Economics at your fingertips  

Competitive Search and the Social Value of Public Information

Piotr Denderski
Authors registered in the RePEc Author Service: Eeva Mauring

No 16884, CEPR Discussion Papers from C.E.P.R. Discussion Papers

Abstract: In the presence of trading frictions and imperfect information about market conditions, the quality of the available information matters for optimal prices. Prices, in turn, matter for the the likelihood of trading. We model this interdependency in a competitive search equilibrium with aggregate risk and study the social value of better public information. While perfect information is always optimal, marginal effects of information can be positive, negative or neutral for trade. Equilibria featuring inefficient price dispersion, or the absence of trades in some states of the world, can arise if either some or all sellers choose a price that implies not selling the good when the demand is low. The salient features of the matching function and aggregate risk matter for how information affects the equilibrium. We also find that entry is in general inefficient. Lastly, we provide conditions under which a more general trading mechanism improves upon posting a single price.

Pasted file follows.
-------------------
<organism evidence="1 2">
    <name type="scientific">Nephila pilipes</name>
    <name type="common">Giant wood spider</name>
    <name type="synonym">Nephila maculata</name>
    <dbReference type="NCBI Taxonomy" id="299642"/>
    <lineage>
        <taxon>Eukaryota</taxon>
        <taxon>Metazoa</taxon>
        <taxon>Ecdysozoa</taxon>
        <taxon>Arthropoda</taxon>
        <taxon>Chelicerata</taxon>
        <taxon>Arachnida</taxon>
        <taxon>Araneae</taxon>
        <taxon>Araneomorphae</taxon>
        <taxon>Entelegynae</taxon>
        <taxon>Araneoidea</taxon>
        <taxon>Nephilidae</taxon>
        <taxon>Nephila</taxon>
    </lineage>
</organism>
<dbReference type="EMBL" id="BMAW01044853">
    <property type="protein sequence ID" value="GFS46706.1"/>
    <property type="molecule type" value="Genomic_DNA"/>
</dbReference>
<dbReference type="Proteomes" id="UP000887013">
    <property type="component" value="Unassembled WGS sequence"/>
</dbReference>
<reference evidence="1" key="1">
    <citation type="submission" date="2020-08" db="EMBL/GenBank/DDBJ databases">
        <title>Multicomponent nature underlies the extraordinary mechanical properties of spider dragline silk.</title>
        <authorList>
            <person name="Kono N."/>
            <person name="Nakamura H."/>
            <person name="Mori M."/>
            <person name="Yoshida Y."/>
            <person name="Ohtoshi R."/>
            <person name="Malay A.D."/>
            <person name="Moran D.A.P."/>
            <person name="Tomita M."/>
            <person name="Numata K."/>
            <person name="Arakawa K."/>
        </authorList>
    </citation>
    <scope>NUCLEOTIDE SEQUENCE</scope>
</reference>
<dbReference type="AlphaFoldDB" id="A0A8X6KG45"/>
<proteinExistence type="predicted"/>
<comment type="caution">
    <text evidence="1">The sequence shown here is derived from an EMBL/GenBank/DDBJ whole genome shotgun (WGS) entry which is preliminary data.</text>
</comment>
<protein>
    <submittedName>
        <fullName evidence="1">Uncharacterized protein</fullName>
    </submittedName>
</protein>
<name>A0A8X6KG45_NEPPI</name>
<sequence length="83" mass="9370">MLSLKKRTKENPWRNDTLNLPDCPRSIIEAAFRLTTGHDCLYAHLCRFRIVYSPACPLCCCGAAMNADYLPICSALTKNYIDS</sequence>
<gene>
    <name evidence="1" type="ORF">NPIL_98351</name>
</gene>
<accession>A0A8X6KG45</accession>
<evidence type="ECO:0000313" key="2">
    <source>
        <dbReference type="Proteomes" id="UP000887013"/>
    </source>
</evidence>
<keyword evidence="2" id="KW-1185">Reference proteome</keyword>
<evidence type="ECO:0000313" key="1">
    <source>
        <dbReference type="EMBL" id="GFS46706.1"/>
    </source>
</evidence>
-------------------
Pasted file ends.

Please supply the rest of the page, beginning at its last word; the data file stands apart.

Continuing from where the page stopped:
Keywords: Competitive search; Public information; Aggregate risk; Uncertainty shocks; transparency; Price dispersion (search for similar items in EconPapers)
JEL-codes: C78 D83 (search for similar items in EconPapers)
Date: 2022-05
References: Add references at CitEc
Citations: Track citations by RSS feed

Downloads: (external link) (application/pdf)
CEPR Discussion Papers are free to download for our researchers, subscribers and members. If you fall into one of these categories but have trouble downloading our papers, please contact us at

Related works:
This item may be available elsewhere in EconPapers: Search for items with the same title.

Export reference: BibTeX RIS (EndNote, ProCite, RefMan) HTML/Text

Persistent link:

Ordering information: This working paper can be ordered from

Access Statistics for this paper

More papers in CEPR Discussion Papers from C.E.P.R. Discussion Papers Centre for Economic Policy Research, 33 Great Sutton Street, London EC1V 0DX.
Bibliographic data for series maintained by ().

Page updated 2023-05-07
Handle: RePEc:cpr:ceprdp:16884